At the Government Digital Service (GDS) Sprint 19 event on Thursday 19 September, GDS’ interim Director, Alison Pritchard, outlined the five outcomes that would underpin all their transformation projects to be a “joined-up, trusted and responsive to user needs” in 2030:
- Security: “We will keep our data, users and services safe by strengthening existing cross-government standards and capabilities.”
- Legacy IT: “We will improve interoperability across government. This will reduce our reliance on outdated systems which act as barriers to innovation and inhibit effective transformation.”
- Digital identity: “We will provide a digital identity solution that can be used seamlessly across government services.”
- Data: “We will make data more accessible and easier to use, while ensuring security and privacy of user data. A stronger cross-government data infrastructure creates more informed and data-driven decisions.”
- User experience: “The government of the future will deliver personalised services to proactively meet user needs.”
What is important to note here is that these are all elements that the GDS have already been trying to achieve. What placing them as business outcome streams in the overall vision does, however, is sharpen focus and allow the organisation in its entirety to understand what the transformation is trying to achieve and why. It is digital leadership, as it sets aspirations towards an intended outcome and allows for digital action to get there. It further points to the interconnectivity of all the pillars. Take the first and second for example: security and legacy IT.
The GDS, with the other government departments, is trying to build security by default into the technical architecture of its systems and web design. This is not an issue when developing new systems, but is very much a challenge when we look to legacy systems built long before security was so difficult to manage, as well as the debt associated with operating them. Thus, digital projects that have these interconnected outcomes at their centre will drive action on transformation to new secure-by-default systems, and speed up the process by acknowledging the challenges at the outset.
Similarly, digital identity is bound to data as well as user experience. Providing a digital identity solution that can be used seamlessly across government services necessitates making data accessible through a cross-government data infrastructure that will improve the user experience and deliver personalised services. This interconnectivity of the pillars highlights another challenge with digital: cross-functional dependencies. Most digital transformation projects are technically complex requiring collaboration and handoffs across teams and functions. Thus, highlighting your overall vision and having a core business outcome for each project enables an iterative delivery and consistent message. In any process involving change, people are key, so having the ability to clearly articulate and reference the benefits of these changes to the organisation is essential to keeping them informed and engaged with the transformation.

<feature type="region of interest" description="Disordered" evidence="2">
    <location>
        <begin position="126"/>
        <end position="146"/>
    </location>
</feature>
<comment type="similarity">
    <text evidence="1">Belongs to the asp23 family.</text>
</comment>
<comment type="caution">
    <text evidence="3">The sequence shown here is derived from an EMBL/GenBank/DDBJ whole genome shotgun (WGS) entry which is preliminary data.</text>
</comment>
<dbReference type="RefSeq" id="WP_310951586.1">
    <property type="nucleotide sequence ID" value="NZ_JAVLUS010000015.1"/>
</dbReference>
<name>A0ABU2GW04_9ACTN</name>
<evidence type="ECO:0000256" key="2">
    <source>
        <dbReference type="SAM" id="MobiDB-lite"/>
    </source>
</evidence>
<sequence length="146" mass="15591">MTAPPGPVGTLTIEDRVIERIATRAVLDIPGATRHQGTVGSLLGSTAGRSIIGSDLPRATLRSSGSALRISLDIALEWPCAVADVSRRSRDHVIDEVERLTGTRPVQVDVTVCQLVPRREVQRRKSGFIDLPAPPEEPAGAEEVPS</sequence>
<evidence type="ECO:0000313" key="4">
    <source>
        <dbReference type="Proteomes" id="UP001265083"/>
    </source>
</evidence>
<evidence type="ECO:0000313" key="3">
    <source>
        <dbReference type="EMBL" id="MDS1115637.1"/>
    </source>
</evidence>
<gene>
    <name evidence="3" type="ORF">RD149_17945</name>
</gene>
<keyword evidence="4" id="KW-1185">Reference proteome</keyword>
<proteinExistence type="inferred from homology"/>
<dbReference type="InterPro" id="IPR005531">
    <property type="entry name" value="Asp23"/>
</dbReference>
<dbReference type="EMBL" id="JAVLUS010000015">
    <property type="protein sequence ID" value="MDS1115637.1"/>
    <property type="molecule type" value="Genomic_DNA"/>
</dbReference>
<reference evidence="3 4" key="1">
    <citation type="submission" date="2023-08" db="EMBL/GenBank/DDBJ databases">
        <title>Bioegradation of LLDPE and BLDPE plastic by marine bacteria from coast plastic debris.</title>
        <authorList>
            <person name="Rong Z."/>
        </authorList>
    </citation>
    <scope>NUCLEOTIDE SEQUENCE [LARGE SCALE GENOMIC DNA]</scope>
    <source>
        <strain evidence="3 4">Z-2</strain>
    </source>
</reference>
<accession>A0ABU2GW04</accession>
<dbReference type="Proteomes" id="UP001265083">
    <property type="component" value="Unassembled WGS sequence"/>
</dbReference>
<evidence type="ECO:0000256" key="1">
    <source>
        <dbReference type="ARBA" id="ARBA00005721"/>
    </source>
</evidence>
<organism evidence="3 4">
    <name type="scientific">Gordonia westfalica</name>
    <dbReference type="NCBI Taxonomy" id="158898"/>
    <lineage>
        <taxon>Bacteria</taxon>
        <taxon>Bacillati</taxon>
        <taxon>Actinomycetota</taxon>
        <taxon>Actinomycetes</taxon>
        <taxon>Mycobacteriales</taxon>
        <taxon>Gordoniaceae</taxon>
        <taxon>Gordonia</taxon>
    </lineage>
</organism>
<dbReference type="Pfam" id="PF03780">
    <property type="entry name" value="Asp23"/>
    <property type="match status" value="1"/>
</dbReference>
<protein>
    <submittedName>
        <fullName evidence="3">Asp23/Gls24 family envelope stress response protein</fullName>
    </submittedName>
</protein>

The key to successful digital transformation
The digital transformation challenges that the GDS are facing are universal to all organisations on the digital transformation journey. The key to successful transformation, however, lies in their response. Organisations in both the public and private sectors need to embrace the concepts of digital leadership and digital action. Setting an overall vision and then delivering on it iteratively is central to future-proofing any organisation as it allows you to drive projects to arrive at a business outcome and not define them by technological tools. It furthermore empowers you to make everyone a stakeholder by setting aspirations and continually delivering value visible to all.
Capita is one of the largest IT providers in the UK, leading the way with digital infrastructure solutions to more than 3,500 organisations. Visit www.capita-IT.co.uk for more information.